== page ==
880I am no Pilot: yet wert thou as farre
    As that vast shore, washt with the furthest sea,
    I would aduenture for such Marchandise.
    Iul: Thou knowst the maske of night is on my face,
    Els would a Maiden blush bepaint my cheeks:
    885For that which thou haste heard me speake to night,
    Faine would I dwell on forme, faine faine denie,
    D2 Wha
    The most excellent Tragedie,
    What I haue spoke: but farewell complements.
    Doest thou loue me? Nay I know thou wilt say I,
    And I will take thy word: but if thou swearst,
    890Thou maiest proue false:
    At Louers periuries they say Ioue smiles.
    Ah gentle Romeo, if thou loue pronounce it faithfully:
    Or if thou thinke I am too easely wonne,
    Il'e frowne and say thee nay and be peruerse,
    895So thou wilt wooe: but els not for the world,
    In truth faire Mountague, I am too fond,
    And therefore thou maiest thinke my hauiour light:
    But trust me gentleman Ile proue more true,
    Than they that haue more cunning to be strange.
    900I should haue bin strange I must confesse,
    But that thou ouer-heardst ere I was ware
    My true loues Passion: therefore pardon me,
    And not impute this yeelding to light loue,
    Which the darke night hath so discouered.
    905Ro: By yonder blessed Moone I sweare,
    That tips with siluer all these fruit trees tops.
    Jul: O sweare not by the Moone the vnconstant (Moone,
    That monthlie changeth in her circled orbe,
    Least that thy loue proue likewise variable.
    910Ro: Now by
    Iul: Nay doo not sweare at all,
    Or if thou sweare, sweare by thy glorious selfe,
    Which art the God of my Idolatrie,
    And il'e beleeue thee.
    915Ro: If my true harts loue
    Iul: Sweare not at al, though I doo ioy in (thee
    I haue small ioy in this contract to night,
    It is too rash, too sodaine, too vnaduisde,
    of Romeo and Iuliet.
    Too like the lightning that doth cease to bee
    920Ere one can say it lightens. I heare some comming,
    Deare loue adew, sweet Mountague be true,
    940Stay but a little and il'e come againe.
    Ro: O blessed blessed night, I feare being night,
    All this is but a dreame I heare and see,
    Too flattering true to be substantiall.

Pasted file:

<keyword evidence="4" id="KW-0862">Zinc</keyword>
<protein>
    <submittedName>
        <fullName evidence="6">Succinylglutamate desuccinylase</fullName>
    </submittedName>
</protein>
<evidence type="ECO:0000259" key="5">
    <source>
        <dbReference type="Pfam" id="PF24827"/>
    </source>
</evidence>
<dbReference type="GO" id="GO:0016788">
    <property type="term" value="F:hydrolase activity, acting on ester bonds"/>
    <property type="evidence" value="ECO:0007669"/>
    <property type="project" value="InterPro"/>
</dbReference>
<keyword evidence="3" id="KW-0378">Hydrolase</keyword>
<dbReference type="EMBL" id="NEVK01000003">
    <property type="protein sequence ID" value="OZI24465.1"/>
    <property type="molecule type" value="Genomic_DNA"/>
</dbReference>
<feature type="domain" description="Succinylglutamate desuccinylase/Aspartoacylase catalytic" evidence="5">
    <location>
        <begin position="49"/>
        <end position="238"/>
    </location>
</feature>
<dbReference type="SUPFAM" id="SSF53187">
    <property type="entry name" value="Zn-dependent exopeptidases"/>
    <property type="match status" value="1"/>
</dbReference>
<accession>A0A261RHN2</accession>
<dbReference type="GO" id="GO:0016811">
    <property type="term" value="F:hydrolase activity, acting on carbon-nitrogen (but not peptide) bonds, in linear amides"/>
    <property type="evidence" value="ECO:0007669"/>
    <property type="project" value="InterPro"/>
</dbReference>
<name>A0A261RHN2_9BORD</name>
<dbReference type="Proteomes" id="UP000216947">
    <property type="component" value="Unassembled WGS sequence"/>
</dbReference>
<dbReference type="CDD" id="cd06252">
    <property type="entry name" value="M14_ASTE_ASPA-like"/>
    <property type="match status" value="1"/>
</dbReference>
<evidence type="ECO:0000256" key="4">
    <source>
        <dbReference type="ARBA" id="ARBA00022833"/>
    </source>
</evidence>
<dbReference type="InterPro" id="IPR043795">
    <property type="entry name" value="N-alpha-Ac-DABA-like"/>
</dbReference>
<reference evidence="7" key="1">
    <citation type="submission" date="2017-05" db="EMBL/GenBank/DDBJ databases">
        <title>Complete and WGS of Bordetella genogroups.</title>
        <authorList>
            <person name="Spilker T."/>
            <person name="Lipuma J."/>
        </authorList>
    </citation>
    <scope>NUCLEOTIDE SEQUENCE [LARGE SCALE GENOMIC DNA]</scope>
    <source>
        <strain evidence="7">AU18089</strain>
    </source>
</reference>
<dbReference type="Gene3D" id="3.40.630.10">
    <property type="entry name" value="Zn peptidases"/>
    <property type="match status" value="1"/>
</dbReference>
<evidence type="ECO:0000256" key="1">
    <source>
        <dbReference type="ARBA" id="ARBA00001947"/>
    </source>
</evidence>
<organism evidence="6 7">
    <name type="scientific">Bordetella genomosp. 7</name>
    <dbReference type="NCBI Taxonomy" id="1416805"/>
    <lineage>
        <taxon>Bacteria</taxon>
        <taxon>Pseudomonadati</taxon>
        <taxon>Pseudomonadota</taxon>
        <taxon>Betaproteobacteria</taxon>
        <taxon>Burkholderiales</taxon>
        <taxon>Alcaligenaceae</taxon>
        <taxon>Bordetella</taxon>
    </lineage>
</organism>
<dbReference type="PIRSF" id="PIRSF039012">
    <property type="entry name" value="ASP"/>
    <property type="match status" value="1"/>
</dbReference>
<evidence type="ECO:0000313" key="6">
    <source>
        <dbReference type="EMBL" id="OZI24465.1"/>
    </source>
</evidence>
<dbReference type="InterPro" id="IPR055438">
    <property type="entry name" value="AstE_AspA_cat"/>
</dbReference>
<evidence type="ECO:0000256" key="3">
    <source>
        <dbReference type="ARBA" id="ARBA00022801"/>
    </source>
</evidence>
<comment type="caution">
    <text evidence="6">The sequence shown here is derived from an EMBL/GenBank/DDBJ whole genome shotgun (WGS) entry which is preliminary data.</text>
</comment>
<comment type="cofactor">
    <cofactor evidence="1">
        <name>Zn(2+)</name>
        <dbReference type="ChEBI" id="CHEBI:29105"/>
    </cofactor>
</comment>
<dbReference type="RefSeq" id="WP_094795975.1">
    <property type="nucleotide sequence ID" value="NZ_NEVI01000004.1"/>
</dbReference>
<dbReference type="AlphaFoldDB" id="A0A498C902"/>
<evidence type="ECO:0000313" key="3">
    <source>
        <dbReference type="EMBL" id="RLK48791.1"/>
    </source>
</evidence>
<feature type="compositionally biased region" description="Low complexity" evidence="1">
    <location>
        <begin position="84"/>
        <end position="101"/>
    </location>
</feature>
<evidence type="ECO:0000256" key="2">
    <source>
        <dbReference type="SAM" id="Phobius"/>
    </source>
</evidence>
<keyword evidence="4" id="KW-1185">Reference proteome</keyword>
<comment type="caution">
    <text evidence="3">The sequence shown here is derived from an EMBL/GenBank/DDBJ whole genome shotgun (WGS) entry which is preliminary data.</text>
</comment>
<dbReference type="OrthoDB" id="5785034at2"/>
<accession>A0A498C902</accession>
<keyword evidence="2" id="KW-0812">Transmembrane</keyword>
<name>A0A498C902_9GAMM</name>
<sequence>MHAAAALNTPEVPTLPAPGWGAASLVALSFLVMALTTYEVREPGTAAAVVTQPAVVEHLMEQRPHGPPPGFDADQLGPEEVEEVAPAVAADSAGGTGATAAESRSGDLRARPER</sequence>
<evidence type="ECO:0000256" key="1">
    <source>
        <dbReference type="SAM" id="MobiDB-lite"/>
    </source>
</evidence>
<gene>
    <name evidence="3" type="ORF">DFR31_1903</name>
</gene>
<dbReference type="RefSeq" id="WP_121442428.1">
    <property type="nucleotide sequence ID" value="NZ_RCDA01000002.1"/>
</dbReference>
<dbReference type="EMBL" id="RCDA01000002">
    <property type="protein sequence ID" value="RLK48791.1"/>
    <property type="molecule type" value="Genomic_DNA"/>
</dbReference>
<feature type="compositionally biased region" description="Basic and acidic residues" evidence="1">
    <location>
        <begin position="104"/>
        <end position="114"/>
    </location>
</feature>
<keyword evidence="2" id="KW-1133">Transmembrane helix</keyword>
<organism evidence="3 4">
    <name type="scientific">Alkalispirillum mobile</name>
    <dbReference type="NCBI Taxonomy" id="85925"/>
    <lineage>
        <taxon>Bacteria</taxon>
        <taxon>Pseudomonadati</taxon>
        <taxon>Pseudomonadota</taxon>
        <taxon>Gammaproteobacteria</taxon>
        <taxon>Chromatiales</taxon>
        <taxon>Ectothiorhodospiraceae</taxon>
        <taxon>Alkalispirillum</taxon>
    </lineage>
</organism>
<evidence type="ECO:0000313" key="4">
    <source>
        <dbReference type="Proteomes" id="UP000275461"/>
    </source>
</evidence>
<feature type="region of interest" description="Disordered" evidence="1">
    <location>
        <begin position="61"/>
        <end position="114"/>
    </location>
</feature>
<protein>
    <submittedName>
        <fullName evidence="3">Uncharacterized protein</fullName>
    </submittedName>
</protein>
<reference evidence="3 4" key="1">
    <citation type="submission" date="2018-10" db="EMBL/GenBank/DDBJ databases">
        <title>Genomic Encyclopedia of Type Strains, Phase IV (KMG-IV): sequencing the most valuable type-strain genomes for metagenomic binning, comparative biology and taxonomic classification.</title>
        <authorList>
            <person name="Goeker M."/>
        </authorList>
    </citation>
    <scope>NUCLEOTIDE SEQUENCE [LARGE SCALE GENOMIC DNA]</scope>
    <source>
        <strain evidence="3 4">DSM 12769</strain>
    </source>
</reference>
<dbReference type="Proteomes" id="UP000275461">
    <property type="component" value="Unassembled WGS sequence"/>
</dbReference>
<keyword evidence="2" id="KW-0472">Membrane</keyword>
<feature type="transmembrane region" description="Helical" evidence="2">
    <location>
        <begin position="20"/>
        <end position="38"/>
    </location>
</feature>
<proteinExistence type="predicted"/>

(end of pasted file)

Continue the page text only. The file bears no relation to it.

Iul: Three wordes good Romeo and good night in- (deed.
    If that thy bent of loue be honourable?
    Thy purpose marriage, send me word to morrow
    By one that il'e procure to come to thee:
    Where and what time thou wilt performe that right,
    950And al my fortunes at thy foote il'e lay,
    And follow thee my Lord through out the world.
    Ro: Loue goes toward loue like schoole boyes from
    their bookes,
    But loue from loue, to schoole with heauie lookes.
    Iul: Romeo, Romeo, O for a falkners voice,
    965To lure this Tassell gentle backe againe:
    Bondage is hoarse and may not crie aloud,
    Els would I teare the Caue where Eccho lies
    And make her airie voice as hoarse as mine,
    With repetition of my Romeos name.
    970Ro: It is my soule that calles vpon my name,
    How siluer sweet sound louers tongues in night.
    Iul: Romeo?
    Ro: Madame.
    975Iul: At what a clocke to morrow shall I send?
    Ro: At the houre of nine.
    Iul: I will not faile, tis twentie yeares till then.
    Romeo I haue forgot why I did call thee backe.
    D3 Rom:
    The most excellent Tragedie,
    980Rom: Let me stay here till you remember it.
    Iul: I shall forget to haue thee still staie here,
    Remembring how I loue thy companie.
    Rom: And il'e stay still to haue thee still forget,
    Forgetting any other home but this.
    985Iu: Tis almost morning I would haue thee gone,
    But yet no further then a wantons bird,
    Who lets it hop a little from her hand,
    Like a pore prisoner in his twisted giues,
    And with a silke thred puls it backe againe,
    990Too louing iealous of his libertie.
    Ro: Would I were thy bird.
    Iul: Sweet so would I,
    Yet I should kill thee with much cherrishing thee.
    Good night, good night, parting is such sweet sorrow,
    That I shall say good night till it be morrow.
    Rom: Sleepe dwell vpon thine eyes, peace on thy (breast.
    I would that I were sleep and peace of sweet to rest.
    Now will I go to my Ghostly fathers Cell,
    His help to craue, and my good hap to tell.